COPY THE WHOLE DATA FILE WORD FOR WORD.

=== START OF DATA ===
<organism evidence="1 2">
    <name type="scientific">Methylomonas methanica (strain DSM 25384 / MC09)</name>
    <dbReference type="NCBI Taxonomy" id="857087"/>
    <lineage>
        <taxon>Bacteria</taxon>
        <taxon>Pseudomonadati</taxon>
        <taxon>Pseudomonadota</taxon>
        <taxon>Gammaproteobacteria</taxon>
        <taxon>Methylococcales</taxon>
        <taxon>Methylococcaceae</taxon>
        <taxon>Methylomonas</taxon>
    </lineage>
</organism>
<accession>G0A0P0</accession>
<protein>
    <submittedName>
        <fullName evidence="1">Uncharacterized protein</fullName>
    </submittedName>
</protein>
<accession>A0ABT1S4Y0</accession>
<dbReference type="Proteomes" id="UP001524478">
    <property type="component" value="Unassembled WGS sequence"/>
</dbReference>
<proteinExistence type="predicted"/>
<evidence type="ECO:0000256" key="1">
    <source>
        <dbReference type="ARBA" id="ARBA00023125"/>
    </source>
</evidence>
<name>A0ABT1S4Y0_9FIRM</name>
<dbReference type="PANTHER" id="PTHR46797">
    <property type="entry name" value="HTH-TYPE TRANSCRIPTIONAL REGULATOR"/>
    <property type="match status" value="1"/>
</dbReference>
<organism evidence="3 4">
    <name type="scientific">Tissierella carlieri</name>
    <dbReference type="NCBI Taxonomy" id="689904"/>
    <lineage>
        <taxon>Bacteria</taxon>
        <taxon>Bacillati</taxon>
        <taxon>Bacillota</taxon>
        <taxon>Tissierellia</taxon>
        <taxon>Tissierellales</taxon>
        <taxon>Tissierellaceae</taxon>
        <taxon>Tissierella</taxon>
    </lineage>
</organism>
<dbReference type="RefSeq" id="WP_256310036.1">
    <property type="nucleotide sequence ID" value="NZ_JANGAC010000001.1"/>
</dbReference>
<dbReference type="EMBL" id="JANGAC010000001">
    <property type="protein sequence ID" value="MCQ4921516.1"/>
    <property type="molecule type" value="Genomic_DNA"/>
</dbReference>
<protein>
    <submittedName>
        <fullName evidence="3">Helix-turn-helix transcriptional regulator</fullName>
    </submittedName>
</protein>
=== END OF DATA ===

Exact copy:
<organism evidence="1 2">
    <name type="scientific">Methylomonas methanica (strain DSM 25384 / MC09)</name>
    <dbReference type="NCBI Taxonomy" id="857087"/>
    <lineage>
        <taxon>Bacteria</taxon>
        <taxon>Pseudomonadati</taxon>
        <taxon>Pseudomonadota</taxon>
        <taxon>Gammaproteobacteria</taxon>
        <taxon>Methylococcales</taxon>
        <taxon>Methylococcaceae</taxon>
        <taxon>Methylomonas</taxon>
    </lineage>
</organism>
<accession>G0A0P0</accession>
<protein>
    <submittedName>
        <fullName evidence="1">Uncharacterized protein</fullName>
    </submittedName>
</protein>
<accession>A0ABT1S4Y0</accession>
<dbReference type="Proteomes" id="UP001524478">
    <property type="component" value="Unassembled WGS sequence"/>
</dbReference>
<proteinExistence type="predicted"/>
<evidence type="ECO:0000256" key="1">
    <source>
        <dbReference type="ARBA" id="ARBA00023125"/>
    </source>
</evidence>
<name>A0ABT1S4Y0_9FIRM</name>
<dbReference type="PANTHER" id="PTHR46797">
    <property type="entry name" value="HTH-TYPE TRANSCRIPTIONAL REGULATOR"/>
    <property type="match status" value="1"/>
</dbReference>
<organism evidence="3 4">
    <name type="scientific">Tissierella carlieri</name>
    <dbReference type="NCBI Taxonomy" id="689904"/>
    <lineage>
        <taxon>Bacteria</taxon>
        <taxon>Bacillati</taxon>
        <taxon>Bacillota</taxon>
        <taxon>Tissierellia</taxon>
        <taxon>Tissierellales</taxon>
        <taxon>Tissierellaceae</taxon>
        <taxon>Tissierella</taxon>
    </lineage>
</organism>
<dbReference type="RefSeq" id="WP_256310036.1">
    <property type="nucleotide sequence ID" value="NZ_JANGAC010000001.1"/>
</dbReference>
<dbReference type="EMBL" id="JANGAC010000001">
    <property type="protein sequence ID" value="MCQ4921516.1"/>
    <property type="molecule type" value="Genomic_DNA"/>
</dbReference>
<protein>
    <submittedName>
        <fullName evidence="3">Helix-turn-helix transcriptional regulator</fullName>
    </submittedName>
</protein>